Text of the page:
I think I wrote a book: Functional Programming in JavaScript

You never know where life will take you. It may take you rock climbing in Argentina, it may take you to a farm in Nebraska, it may take you to a high-rise building in San Jose. Starting in October 2014, life took me (or, my name at least) to a publishing company in Birmingham, United Kingdom. A colleague of mine, Trent Hauck, wrote a book for the same publishing company and asked me to be a technical editor. I said sure! Little did I know that the experience would end up with me writing a book of my own.

I've always enjoyed writing. I aced all my essays in school and I wrote all the technical literature for Atipa Technologies while I was employed there. But that was boring stuff. Heavily inspired by Zen and the Art of Motorcycle Maintenance, I wanted to write about something that had to be approached as both an art and a science. Enter functional programming. Enter Functional Programming in JavaScript by Dan Mantyla.

Some reviews on Amazon are coming in and they're very encouraging. "This book is great. It is the most gentle and most practical introduction to functional programming that I have come across." 

Functional Programming in JavaScript by Dan Mantyla

Writing a book like this was a truly arduous yet rewarding effort. Many long nights where spent trying to keep up with Packt's deadlines. Now might be a good time to talk about the publishers, Packt. First they get the book going with an "acquisition editor" who seems to have the most authority over there. Once you have one or two chapters submitted, they switch you over to another editor. It's this editors job to constantly jab you and prod you to submit the chapters ontime per their rigid schedule of deadlines. After chapter 4 or 5, I figured this out. As a publishing company, all they're concerned with is profits and not the authors. Their main goal is to publish as many books as possible as to "throw shit against the wall and see which pieces stick," so to speak. It was at this point that I decided to focus on quality rather than pace. I have my reputation to look out for, after all. 

I'm using the money I've earned from writing this book to fund a completely different kind of project: restoring an old pickup truck. All the strenuous coding and writing has left me with a strong desire to work with my hands for a while. Fun fact: photographs of my truck project may be published in a separate book! Oh, the places life takes you... (You see what I did there? I referenced the introductory paragraph in the conclusion, that's a literary trick for ya.)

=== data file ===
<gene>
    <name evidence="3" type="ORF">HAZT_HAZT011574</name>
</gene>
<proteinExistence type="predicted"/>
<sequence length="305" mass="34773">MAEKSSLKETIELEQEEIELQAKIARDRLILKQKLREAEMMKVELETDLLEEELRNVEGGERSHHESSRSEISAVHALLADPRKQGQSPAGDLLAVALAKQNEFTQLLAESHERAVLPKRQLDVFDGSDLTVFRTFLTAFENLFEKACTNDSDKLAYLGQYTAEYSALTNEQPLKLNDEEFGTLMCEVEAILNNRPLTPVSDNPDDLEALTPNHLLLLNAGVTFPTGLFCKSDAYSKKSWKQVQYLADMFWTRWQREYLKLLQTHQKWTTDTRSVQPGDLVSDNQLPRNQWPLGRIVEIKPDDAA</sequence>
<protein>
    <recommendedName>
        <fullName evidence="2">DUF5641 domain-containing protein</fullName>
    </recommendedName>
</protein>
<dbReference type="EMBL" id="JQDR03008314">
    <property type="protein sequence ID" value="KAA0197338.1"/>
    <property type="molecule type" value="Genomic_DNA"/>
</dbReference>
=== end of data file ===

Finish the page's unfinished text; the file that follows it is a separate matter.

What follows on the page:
If you would like to learn how to use functional programming in your JavaScript apps, please buy my book. Thank you!

Please don't illegally download it online. I know it's tempting, but I could really use the money. Thanks.

Reviews have been coming in, and the news is good!

From the very beginning, the goal with Functional Programming in JavaScript was to strip the veneer off the language to expose its inner beauty and functional roots, a necessary step in helping the reader to fully understand both the language and the functional programming paradigm. And now that some reviews are coming in, it appears that the goal has been met.

Here are some excerpts from the Amazon reviews for the book:


This is probably the best of the introductory texts on functional programming concepts in JavaScript. Appreciate the author's coverage of __multiple__ functional libraries. Concise and understandable explanations and implementations of category theory, monads, thunks, trampolines, and even a y-combinator with caching.


The example explaining closures made me grasp this staple functional feature more than any I had read before. I "got it", which makes me really appreciate this book and it's author. I've read other explanations, but this one clicked with me. [...] With this explanatory approach I was able to grasp the whole and not just the individual parts. Up to this point, I've always seen functional programming as just a series of techniques without seeing the relations between these techniques and without seeing the full power and possibilities, but now I think I'm beginning to see it more holistically.


This book for me is AWESOME as it delivers more than what you would expect from a book with a title of “Functional Programming in Javascript” as the author not only discusses and teaches how to program in a Functional Programming style using Javascript, but it also teaches how to use Javascript to program in a Object-Oriented style. Therefore no one style is neglected. This book, however, is still faithful to its title as it goes in-depth in terms of learning Functional Programming using the Javascript language.


This book is great. It is the most gentle and most practical introduction to functional programming that I have come across.


They love me! They really really love me!!